Iran’s Foreign Minister Mohammad Javad Zarif also condemned the attack, while adding that “peace cannot be achieved with ugly provocation.”
Elsewhere in the Middle East, Arab and Islamic leaders drew a clear distinction between their religion and violent acts that claimed to defend it.
Egypt’s foreign ministry said it “stands as a government and people with... France in combating this hateful incident.”
Qatar voiced strong condemnation and reiterated its rejection of violence and terrorism, especially against places of worship and regardless of the motives.
Lebanese prime minister designate Saad Hariri urged Muslims “to reject this criminal act that has nothing to do with Islam or the Prophet.”
Australian Prime Minister Scott Morrison slammed the killing as “an attack on liberty. When we think of France, we think of liberty. And we stand with the people of France.”

Also read: Saudi Arabia condemns Nice church attack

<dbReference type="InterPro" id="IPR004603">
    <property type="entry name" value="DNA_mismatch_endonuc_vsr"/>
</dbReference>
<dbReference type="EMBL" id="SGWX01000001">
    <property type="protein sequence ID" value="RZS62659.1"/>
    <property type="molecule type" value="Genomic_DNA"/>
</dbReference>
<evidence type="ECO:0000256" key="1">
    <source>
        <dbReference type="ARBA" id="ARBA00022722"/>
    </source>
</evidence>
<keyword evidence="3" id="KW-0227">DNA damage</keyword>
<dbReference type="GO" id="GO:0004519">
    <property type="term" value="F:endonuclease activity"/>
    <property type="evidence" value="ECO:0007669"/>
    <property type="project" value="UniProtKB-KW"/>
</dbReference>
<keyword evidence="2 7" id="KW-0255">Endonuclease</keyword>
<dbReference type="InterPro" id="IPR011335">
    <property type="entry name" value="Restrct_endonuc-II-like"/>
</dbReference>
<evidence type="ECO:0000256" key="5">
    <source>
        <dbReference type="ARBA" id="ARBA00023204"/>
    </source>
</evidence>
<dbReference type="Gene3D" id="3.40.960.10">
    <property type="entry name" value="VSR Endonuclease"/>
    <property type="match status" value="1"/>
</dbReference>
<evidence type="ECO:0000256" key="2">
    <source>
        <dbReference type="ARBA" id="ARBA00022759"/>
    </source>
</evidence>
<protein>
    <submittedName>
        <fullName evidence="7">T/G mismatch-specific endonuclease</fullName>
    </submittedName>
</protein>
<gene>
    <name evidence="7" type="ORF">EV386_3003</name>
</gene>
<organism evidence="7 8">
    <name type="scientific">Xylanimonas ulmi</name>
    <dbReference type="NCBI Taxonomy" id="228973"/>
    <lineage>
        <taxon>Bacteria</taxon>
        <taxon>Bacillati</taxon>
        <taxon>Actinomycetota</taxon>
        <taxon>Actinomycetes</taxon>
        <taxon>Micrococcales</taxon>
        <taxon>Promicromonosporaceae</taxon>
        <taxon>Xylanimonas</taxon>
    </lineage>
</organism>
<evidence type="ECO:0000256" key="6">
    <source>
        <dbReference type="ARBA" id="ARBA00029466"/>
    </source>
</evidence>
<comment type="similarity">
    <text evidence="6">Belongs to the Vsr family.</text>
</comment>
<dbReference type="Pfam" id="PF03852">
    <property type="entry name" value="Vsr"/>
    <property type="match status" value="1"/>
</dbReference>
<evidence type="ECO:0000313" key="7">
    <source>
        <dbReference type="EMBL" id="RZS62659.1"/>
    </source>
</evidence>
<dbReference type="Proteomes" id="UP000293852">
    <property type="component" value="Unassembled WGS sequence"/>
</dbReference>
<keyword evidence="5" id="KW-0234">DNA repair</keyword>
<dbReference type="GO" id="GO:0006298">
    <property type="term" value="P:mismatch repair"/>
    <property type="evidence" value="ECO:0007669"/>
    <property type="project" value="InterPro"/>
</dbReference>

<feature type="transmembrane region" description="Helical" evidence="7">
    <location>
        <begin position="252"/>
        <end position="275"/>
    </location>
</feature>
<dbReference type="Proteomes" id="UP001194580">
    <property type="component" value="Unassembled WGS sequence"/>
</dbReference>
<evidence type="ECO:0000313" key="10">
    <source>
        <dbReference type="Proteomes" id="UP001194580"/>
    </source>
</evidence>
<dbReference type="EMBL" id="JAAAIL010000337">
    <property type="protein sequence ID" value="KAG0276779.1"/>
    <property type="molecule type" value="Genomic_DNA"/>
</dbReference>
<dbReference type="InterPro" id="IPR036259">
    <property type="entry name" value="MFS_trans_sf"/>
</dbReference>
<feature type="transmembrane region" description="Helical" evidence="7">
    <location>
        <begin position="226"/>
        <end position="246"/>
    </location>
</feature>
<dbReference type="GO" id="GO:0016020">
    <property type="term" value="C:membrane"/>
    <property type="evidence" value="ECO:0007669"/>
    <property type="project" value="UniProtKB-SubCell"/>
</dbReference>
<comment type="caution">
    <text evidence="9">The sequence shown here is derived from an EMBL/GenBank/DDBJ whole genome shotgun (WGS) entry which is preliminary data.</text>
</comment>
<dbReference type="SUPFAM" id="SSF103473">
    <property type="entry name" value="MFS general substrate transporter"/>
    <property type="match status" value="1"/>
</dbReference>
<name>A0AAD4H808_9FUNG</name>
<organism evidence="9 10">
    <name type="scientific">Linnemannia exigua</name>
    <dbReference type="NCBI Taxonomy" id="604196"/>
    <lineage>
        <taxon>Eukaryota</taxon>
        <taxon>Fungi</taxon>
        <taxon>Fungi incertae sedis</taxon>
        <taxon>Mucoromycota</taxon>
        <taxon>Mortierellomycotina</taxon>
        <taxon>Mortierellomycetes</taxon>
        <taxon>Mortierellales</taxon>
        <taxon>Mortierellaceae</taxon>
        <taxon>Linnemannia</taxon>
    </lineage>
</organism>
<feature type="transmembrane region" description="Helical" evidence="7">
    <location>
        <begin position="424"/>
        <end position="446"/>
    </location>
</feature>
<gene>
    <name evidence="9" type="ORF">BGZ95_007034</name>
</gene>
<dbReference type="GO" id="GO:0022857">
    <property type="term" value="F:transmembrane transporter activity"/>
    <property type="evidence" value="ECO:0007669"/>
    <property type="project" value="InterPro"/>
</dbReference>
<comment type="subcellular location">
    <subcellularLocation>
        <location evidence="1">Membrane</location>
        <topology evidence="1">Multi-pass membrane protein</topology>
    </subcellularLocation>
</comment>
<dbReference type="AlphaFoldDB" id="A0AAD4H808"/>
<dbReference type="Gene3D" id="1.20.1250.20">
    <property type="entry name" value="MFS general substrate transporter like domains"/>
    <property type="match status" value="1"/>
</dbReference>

European Union leaders quickly expressed solidarity with France, and pledged to confront “those that seek to incite and spread hatred.”
“I condemn the odious and brutal attack that has just taken place in Nice and I am with France with all my heart,” European Commission president Ursula von der Leyen tweeted.
“We will remain united and determined in the face of barbarity and fanaticism.”
German Chancellor Angela Merkel was “deeply shaken by the brutal murders” and said “my thoughts are with the relatives of those murdered and injured. Germany stands with France at this difficult time.”